- Man transitioning to woman killed herself in Cape City Jail in June; news comes from architect's pitch in Kansas (2/15/18)2
- Cape Girardeau businessman proposes redevelopment project; seeks taxing district to fund improvements (2/17/18)16
- Charges filed in Sunday murder; suspects in custody (2/14/18)2
- TJ's Burgers, Wings & Pizza expands with dining area in Fruitland (2/16/18)
- University Foundation to honor Talberts as Friends of the University (2/13/18)2
- Pence gets it right in response to attack on Christian faith (2/17/18)5
- Lovebirds for 80 years give advice: Trust, patience and 'Tell 'em you love 'em' (2/14/18)2
- Jackson schools to install artificial turf on football, soccer fields (2/14/18)
- Major case squad activated to investigate shooting death in Cape (2/13/18)
- Jackson schools purchased former orchard land, will lease for farming for now (2/15/18)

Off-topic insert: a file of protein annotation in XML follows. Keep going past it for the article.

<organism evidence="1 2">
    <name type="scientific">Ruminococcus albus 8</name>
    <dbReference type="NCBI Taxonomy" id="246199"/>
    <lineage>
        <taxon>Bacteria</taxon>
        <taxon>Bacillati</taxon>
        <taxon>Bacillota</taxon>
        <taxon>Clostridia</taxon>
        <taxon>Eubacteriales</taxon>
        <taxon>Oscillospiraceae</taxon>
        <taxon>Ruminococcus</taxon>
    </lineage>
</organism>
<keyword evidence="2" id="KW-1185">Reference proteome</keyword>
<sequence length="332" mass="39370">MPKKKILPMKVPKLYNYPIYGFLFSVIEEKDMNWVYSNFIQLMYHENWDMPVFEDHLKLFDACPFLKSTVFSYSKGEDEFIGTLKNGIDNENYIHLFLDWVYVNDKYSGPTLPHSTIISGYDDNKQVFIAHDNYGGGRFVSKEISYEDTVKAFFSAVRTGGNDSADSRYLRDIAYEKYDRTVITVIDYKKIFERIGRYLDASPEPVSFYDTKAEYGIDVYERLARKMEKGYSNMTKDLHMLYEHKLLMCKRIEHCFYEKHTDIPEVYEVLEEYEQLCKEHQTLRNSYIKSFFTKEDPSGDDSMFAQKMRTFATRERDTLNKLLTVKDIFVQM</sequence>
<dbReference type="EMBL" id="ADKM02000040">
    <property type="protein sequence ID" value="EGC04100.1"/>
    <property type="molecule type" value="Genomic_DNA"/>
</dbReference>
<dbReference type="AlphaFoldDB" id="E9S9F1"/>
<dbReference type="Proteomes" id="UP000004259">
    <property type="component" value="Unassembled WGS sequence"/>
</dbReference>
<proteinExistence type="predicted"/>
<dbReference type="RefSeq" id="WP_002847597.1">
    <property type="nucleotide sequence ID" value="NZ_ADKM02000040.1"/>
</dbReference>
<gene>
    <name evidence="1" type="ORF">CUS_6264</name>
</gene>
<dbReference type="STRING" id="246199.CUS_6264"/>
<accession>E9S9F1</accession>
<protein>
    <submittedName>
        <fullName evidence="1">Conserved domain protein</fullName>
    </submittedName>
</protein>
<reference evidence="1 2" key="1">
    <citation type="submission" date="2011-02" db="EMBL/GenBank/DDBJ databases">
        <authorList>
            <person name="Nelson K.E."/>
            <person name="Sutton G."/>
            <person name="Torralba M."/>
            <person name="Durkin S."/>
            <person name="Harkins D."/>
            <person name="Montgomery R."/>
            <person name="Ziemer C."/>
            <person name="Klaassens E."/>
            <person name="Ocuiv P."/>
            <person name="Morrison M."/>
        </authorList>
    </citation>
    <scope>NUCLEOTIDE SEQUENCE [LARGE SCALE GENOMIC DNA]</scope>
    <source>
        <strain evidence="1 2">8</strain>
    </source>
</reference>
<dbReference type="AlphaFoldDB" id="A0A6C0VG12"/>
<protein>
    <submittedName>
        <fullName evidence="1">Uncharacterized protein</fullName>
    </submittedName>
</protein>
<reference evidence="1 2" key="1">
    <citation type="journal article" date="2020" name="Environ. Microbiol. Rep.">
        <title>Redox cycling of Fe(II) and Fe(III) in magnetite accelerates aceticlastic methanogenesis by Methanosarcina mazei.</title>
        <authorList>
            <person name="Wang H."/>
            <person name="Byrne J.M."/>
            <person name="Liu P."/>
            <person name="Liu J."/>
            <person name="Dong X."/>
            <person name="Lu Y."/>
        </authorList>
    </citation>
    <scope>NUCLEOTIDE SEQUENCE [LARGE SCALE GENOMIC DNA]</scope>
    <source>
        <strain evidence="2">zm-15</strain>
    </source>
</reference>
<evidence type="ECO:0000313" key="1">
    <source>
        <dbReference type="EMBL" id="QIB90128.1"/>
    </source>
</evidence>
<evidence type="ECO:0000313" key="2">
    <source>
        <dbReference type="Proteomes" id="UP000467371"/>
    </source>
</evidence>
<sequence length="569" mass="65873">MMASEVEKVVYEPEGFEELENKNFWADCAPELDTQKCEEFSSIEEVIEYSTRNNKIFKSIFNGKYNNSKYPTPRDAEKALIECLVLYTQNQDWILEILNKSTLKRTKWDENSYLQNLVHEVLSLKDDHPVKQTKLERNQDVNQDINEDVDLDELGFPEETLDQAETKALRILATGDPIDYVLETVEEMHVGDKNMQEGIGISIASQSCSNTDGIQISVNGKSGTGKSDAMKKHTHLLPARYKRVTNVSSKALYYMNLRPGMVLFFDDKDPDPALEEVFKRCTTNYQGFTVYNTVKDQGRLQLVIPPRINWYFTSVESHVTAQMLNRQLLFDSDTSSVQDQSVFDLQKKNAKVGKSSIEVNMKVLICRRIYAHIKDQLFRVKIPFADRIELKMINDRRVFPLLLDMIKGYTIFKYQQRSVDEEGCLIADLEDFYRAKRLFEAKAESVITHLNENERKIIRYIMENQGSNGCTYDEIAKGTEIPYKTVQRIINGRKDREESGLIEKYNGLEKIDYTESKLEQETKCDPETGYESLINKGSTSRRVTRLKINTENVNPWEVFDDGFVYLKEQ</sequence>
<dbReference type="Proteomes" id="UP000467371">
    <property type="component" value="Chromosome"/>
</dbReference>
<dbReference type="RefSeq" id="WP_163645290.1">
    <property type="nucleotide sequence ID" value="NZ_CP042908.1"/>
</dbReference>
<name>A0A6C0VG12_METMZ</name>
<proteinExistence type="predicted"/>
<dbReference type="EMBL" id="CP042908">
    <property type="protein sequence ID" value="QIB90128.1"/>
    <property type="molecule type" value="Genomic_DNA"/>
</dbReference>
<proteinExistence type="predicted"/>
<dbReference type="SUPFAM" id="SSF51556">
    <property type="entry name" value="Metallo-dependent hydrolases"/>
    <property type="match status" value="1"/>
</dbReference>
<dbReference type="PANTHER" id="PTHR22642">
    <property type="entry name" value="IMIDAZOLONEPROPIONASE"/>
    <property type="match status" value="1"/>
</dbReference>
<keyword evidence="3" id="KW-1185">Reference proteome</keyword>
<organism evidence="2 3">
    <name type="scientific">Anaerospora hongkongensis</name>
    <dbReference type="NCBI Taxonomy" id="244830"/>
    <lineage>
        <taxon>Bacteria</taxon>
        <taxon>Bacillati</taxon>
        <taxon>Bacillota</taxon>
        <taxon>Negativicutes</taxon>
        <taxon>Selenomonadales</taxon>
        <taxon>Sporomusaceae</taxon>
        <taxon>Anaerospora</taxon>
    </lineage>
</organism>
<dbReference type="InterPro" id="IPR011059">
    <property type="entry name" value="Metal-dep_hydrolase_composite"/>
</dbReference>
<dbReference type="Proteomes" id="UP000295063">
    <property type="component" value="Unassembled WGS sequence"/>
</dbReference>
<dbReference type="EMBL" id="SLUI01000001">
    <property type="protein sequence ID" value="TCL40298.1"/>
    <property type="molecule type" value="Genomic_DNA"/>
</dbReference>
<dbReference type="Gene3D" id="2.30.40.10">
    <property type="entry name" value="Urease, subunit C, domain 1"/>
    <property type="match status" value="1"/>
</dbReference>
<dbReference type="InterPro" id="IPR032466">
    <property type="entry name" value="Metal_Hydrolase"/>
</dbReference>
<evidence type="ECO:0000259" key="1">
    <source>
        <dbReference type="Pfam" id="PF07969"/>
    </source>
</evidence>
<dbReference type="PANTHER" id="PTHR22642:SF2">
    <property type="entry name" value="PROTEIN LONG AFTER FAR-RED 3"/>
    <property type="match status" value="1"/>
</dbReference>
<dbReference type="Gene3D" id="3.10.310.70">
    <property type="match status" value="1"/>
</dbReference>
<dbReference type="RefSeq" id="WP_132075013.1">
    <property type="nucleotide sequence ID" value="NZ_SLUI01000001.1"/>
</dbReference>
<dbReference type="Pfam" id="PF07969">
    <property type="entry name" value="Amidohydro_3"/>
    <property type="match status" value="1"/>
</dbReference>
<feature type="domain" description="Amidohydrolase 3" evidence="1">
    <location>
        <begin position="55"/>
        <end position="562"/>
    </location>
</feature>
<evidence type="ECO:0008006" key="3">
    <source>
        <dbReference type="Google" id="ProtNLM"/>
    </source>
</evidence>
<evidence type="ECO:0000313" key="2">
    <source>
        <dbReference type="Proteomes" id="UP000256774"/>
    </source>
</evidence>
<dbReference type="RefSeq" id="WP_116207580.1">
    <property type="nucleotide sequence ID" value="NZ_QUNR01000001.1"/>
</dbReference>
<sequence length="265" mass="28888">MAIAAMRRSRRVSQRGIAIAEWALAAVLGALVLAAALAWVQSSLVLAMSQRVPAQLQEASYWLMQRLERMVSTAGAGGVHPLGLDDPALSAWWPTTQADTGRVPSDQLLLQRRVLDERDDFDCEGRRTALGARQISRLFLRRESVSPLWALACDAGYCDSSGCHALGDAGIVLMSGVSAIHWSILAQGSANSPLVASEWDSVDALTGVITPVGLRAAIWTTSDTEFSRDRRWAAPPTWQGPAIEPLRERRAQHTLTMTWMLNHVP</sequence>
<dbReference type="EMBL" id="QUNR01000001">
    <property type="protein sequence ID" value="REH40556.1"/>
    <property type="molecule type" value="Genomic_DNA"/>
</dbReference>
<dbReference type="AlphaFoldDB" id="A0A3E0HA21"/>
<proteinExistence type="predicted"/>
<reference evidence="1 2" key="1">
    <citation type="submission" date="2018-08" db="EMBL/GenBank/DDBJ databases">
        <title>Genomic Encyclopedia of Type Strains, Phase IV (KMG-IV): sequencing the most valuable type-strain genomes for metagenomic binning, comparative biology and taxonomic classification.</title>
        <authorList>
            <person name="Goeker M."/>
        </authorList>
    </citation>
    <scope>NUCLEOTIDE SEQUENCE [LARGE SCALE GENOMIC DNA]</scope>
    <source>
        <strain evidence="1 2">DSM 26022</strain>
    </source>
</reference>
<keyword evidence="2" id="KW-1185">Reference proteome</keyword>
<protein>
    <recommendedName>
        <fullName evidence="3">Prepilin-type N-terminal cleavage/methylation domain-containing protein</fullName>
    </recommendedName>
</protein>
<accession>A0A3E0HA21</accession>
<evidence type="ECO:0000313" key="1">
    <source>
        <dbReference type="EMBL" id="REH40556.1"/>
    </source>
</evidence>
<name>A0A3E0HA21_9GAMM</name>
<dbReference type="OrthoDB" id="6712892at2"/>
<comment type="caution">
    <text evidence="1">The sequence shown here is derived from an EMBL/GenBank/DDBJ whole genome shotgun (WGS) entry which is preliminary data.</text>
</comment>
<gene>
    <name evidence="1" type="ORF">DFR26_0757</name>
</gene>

Scientists set to lay out plan to head off worst of climate changes
BANGKOK, Thailand -- U.N.-sponsored scientists who warned of the dangers of a warming Earth will issue a new study next month describing how to avert the worst: Everyone must embrace technologies ranging from nuclear power to manure control.
Under a best-case scenario for heading off severe damage, the global economy might lose as little as 3 percentage points of growth by 2030 in deploying technologies to reduce greenhouse-gas emissions, says the panel's draft report, obtained by The Associated Press.
"Governments, businesses and individuals all need to be pulling in the same direction," said British researcher Rachel Warren, one of the report's authors.
The draft report from the Intergovernmental Panel on Climate Change, whose final version is to be issued May 4 in Bangkok, says emissions can be cut below current levels if the world shifts away from carbon-heavy fuels like coal, embraces energy efficiency and significantly reduces deforestation.
The draft notes that significant cuts could come from making buildings more energy-efficient, especially in the developing world, through better insulation, lighting and other steps, and by converting from coal to natural gas, nuclear power and renewable energy such as wind, solar and biofuels.
Also important would be making motor vehicles more fuel-efficient and reducing deforestation. Even capturing methane emitted by livestock and its manure would help, the report says.